Is Your Data Incomplete, Outdated or Just Plain Wrong?

Theresa Witham, CUES Managing Editor and Publisher
Theresa Witham Photo
Managing Editor/Publisher

2 minutes

From the editor

Several years ago, there were reports about how Target uses predictive analytics to identify customers who are pregnant and then markets to them accordingly. A New York Times article included the story of a father who was upset that his teenage daughter received coupons for baby clothes and cribs … until his daughter confirmed that she was expecting.

Therefore, I was not taken by surprise when, soon after reading about it, I received an email from Target congratulating me on my new baby. Except I wasn’t pregnant. I still sometimes wonder which combination of purchases it was that put me in the wrong bucket. I laughed it off and told the story a few times. But I can easily imagine how upsetting that message could have been be for a different woman in a different situation. 

That is an extreme example of just how bad inaccurate data can be. But bad data isn’t always wrong data. As our cover story explains, bad data is also incomplete or outdated information about your members.

“Bad data happens more often than we think,” says Karan Bhalla, CEO of CUES Supplier member CU Rise Analytics, Vienna, Virginia. “Everybody is having a lot more information thrown at them every day. Managing all that data requires a big culture shift and new expertise.”

Read "Up the Octane" for six strategies to help keep your credit union’s data clean.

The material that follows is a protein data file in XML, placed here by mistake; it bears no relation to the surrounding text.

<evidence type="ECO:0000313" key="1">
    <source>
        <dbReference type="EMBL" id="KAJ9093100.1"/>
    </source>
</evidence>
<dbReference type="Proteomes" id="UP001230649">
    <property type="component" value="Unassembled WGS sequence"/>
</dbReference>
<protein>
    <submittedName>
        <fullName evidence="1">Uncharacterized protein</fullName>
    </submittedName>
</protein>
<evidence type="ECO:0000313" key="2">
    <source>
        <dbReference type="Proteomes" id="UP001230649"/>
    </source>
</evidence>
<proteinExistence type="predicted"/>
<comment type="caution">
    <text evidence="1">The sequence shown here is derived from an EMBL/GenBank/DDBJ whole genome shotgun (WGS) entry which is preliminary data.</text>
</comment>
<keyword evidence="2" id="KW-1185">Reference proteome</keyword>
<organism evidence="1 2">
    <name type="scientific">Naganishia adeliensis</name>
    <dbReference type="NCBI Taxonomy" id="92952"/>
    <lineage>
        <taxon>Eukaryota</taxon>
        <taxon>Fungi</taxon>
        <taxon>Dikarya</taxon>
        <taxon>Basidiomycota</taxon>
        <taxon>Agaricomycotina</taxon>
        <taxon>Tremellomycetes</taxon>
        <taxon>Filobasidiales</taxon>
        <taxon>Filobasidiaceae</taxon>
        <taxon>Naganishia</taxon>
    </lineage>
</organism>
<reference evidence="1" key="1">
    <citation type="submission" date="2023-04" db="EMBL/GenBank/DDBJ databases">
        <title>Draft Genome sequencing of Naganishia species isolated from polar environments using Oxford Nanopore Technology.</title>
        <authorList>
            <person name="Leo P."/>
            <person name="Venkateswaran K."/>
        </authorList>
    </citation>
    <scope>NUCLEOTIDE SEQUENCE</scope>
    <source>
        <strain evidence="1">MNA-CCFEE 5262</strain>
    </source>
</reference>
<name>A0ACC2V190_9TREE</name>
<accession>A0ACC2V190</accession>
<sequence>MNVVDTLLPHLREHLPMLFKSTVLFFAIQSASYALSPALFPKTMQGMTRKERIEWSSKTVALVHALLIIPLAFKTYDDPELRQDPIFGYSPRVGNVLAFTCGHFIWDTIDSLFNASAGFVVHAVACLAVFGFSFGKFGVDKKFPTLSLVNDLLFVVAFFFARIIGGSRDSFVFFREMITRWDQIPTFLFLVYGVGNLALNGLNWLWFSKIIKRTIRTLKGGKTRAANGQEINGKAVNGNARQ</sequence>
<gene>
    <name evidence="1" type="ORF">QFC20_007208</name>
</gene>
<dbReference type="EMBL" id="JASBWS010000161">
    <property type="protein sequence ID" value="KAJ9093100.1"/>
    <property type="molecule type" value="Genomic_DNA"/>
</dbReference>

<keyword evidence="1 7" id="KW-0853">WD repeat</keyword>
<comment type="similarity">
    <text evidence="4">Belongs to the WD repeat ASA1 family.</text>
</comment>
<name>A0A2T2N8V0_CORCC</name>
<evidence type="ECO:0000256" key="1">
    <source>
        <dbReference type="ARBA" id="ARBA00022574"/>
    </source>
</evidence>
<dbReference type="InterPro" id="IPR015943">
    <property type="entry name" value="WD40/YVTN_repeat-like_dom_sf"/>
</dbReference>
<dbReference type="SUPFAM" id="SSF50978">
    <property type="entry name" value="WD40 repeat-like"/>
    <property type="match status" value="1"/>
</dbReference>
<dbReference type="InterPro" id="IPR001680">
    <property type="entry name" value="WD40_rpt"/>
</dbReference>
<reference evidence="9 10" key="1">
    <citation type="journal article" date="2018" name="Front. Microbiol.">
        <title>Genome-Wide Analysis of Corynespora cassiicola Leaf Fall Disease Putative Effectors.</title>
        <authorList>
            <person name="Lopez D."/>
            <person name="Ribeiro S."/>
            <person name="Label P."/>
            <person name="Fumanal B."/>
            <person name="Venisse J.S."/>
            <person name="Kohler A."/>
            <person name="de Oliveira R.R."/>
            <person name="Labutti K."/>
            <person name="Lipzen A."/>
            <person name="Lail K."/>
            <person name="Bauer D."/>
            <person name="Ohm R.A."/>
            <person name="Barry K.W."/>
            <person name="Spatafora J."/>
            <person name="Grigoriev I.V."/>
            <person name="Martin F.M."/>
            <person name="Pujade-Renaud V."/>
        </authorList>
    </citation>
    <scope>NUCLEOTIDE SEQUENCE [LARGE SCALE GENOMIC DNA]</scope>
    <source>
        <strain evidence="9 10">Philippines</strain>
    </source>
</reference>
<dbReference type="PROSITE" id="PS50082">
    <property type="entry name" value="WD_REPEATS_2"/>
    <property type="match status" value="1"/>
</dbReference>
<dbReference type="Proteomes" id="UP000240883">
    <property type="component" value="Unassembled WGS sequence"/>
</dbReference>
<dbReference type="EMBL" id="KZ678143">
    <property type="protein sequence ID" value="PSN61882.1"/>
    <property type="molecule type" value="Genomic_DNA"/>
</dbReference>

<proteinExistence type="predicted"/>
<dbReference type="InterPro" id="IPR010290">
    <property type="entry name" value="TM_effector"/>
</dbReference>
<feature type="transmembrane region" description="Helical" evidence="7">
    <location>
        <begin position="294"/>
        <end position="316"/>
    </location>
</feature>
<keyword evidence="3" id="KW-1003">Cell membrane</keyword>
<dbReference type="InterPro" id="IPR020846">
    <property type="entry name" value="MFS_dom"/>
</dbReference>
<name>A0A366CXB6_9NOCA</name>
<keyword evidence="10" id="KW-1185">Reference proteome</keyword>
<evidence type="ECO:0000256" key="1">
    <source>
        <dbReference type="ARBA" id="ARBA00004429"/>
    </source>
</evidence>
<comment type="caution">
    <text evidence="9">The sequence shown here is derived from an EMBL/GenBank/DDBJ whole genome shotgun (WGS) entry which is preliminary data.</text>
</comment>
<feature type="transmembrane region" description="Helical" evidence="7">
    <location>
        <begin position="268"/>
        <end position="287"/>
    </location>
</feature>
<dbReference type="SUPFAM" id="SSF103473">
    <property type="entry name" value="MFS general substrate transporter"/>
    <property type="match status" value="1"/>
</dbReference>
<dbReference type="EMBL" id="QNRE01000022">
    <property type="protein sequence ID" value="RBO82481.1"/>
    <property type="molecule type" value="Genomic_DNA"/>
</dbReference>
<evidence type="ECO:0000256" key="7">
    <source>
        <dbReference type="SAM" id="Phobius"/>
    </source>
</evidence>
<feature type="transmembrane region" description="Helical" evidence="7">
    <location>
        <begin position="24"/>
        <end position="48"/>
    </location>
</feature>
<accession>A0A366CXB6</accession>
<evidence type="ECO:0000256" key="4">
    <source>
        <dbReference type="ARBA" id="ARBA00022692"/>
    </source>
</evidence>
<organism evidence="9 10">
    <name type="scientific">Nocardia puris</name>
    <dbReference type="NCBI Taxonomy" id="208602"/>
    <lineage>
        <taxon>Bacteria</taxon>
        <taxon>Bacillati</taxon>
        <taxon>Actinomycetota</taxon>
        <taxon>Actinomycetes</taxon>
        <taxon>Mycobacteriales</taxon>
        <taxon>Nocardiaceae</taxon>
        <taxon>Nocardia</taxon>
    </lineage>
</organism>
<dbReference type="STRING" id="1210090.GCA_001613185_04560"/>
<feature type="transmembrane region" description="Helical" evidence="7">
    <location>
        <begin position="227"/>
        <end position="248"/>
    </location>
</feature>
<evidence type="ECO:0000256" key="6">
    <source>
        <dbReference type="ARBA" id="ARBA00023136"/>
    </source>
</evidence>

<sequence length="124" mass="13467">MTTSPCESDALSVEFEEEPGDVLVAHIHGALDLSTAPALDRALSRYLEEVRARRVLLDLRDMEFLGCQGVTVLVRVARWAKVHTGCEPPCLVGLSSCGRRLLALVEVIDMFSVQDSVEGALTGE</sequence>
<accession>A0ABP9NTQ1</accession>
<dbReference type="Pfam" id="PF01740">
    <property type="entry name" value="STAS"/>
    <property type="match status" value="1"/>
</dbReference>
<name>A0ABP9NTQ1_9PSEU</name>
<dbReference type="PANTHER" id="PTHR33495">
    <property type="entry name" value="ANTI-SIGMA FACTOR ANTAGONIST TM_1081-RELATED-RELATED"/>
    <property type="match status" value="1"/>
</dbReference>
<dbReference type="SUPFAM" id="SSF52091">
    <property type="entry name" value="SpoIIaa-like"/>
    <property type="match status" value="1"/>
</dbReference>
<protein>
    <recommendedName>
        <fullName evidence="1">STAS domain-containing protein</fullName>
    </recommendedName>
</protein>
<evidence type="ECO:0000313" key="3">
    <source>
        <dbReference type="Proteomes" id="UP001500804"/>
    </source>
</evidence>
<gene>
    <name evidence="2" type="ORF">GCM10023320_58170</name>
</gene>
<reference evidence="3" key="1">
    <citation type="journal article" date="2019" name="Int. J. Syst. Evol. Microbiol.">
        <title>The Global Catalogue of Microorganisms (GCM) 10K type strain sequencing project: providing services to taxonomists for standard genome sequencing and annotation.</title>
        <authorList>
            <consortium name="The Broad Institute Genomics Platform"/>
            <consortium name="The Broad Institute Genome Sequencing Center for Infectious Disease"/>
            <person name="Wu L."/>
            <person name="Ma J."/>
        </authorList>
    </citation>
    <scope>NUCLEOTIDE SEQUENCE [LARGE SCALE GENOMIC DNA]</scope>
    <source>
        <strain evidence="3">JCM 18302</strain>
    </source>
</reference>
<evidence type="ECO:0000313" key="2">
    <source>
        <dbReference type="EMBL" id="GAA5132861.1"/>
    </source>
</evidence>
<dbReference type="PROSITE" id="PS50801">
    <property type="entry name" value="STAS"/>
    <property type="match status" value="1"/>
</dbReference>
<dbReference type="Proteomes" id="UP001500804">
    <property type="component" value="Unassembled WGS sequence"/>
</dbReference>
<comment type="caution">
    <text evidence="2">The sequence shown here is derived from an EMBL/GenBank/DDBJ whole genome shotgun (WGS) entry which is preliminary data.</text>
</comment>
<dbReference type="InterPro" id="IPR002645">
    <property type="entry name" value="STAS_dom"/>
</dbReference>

If your credit union has growth goals, view our special report to read stories of three credit unions that are growing strategically.

“We can’t possibly help members grow and advance on their own journeys if we’re not willing to do the same,” says CUES member Shawn Hanson, CEO of $850 million Marine Credit Union, La Crosse, Wisconsin. “Growth is required so we can invest in products, services and technology to reach more people and stay relevant for their evolving needs. The same is true for our team. Our mission demands we’re equally committed to advancing the lives of our team members through career development opportunities.”

This month, CUES is launching a new way to invest in the next generation of credit union leaders. CUES Emerge updates and evolves the long-running Next Top Credit Union Exec challenge for emerging leaders of all ages. CUES CEO John Pembroke explains more about the new program in “Educating Emerging Leaders.” Visit for details and to apply.

Theresa Witham
Managing Editor/Publisher


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